The murder mystery portion of “The Girl from Home“commences when Jackie and Jonathan both conclude that Jackie’s husband, Rick, will never let her go alive. Divorce is not going to work and neither will depending on the police to keep her safe. What we don’t know for certain is which one of our protagonists actually hires a hit man, if either, and how the police will play Jackie and Jonathan off each other in questioning them about the murder. There’s a nice twist on the ending that I think most readers will find satisfying. Justice is served in the end.
Reviewed from a supplied copy.
The latest in Clea Simon’s “Pru Marlowe Pet Noir Mysteries, ” “When Bunnies Go Bad,” was published by Poisoned Pen Press March 1. Normally, I am not a fan of mysteries where animals are anthropomorthized into crime-solving sleuths. The Pru Marlowe Pet Noir series is entirely an animal of a different color. The protagonist, Marlowe, is an animal behaviorist, and in that role, her ability to read her animal charges’ fears and warnings is totally believable. There are no talking dogs and cats in this book; only animals who read danger into dangerous situations and who convey those concerns through their body language and vocalizations.
In “When Bunnies Go Bad” Pru helps to solve the disappearance of a work of art from a local museum and the murder of an obnoxious tourist. She gets some of her clues through the reactions of the spaniel owned by the dead tourist and his ski bunny girlfriend. There’s the inevitable conflict with her sometime boyfriend, Police Detective Jim Creighton, who asks that Pru not get involved for her own safety. A mysterious former gangster, Gregor Benazi, also seems to appear at regular intervals? Is he a threat, or is he secretly working with the FBI to solve the murder and the art heist? Is the sinister FBI agent who takes over the case really working at odds with the law on behalf of Benazi’s shady associates, or is he teamed with Benazi to bring justice?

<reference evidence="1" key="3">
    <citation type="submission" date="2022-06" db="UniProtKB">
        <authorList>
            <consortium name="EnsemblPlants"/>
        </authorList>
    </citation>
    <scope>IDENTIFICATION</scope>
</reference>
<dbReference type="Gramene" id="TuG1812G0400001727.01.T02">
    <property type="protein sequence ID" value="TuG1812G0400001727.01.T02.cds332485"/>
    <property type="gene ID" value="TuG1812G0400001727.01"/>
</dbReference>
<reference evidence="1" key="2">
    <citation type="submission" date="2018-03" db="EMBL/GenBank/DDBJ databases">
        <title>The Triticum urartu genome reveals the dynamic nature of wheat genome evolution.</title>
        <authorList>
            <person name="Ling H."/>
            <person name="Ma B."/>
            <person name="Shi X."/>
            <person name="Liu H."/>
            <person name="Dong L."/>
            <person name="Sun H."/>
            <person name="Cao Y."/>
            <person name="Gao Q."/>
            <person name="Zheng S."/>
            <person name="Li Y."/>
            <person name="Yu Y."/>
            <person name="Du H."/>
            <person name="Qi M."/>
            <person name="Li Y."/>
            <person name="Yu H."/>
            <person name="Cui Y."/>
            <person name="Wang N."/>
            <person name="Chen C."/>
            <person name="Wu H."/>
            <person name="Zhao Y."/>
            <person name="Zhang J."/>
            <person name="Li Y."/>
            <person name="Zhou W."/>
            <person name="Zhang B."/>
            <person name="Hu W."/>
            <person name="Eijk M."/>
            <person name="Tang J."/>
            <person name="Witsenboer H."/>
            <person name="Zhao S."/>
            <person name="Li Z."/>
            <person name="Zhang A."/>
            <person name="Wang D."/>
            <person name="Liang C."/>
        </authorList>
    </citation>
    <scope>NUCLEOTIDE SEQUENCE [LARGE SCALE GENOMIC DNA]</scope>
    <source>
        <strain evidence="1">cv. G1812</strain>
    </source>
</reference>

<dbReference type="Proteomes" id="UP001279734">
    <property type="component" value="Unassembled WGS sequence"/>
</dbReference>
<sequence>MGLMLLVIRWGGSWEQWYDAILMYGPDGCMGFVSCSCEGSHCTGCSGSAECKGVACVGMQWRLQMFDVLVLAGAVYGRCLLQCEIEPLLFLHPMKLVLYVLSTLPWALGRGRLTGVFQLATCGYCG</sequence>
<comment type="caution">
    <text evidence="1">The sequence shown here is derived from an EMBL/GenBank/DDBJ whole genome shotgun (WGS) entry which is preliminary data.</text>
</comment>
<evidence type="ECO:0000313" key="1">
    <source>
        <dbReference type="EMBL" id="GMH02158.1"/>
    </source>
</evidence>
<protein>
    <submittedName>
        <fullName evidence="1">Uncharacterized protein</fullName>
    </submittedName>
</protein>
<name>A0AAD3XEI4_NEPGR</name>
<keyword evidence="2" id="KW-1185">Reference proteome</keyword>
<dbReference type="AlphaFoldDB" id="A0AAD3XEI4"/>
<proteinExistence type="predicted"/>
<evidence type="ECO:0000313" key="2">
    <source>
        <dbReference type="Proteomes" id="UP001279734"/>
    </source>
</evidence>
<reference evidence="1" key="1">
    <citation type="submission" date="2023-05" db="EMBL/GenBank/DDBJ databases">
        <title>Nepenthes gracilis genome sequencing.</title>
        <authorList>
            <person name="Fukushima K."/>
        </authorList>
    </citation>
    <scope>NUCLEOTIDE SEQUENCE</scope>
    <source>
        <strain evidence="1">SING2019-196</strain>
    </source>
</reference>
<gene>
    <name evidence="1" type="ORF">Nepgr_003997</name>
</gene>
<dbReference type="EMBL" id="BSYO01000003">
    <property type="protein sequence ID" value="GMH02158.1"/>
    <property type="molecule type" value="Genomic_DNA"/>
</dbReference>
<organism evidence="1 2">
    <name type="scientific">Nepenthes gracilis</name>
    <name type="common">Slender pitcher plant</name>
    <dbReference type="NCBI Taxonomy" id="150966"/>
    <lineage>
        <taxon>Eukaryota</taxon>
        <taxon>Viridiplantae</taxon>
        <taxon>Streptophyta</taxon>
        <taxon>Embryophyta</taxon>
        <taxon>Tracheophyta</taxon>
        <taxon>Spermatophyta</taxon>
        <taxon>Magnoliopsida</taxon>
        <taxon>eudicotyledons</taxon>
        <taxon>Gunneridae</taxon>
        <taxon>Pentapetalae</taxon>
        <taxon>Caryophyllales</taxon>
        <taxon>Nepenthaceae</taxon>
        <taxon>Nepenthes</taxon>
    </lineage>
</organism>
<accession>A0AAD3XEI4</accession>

“When Bunnies Go Bad” is an enjoyable addition to the Pru Marlowe Pet Noir series.
“The Italian Divide” is Allan Topol’s twelfth international thriller. It is part of his “A Craig Page Thriller” series.
Topol never minces words. Readers know immediately that the world is once again in deep trouble because of bad actors on the political and economic scene. The characters are eerily believable. In this case, an Italian banker is murdered and another Italian banker is forced to sell his share of his bank in exchange for a financial bailout and support for his political ambition by a mysterious Chinese mogul who turns out to be China’s finance minister. In the thick of it trying to foil the plot to destroy the Italian economy and divide the country is Craig Page, a former CIA director who has gone into retirement in the guise of an Italian race car driver, Enrico Marino.
Topol spins such a captivating tale that it is hard to put “The Italian Divide” down before the nail-biter of an ending.
Two thumbs up!
(Reviewed from a supplied proof copy.)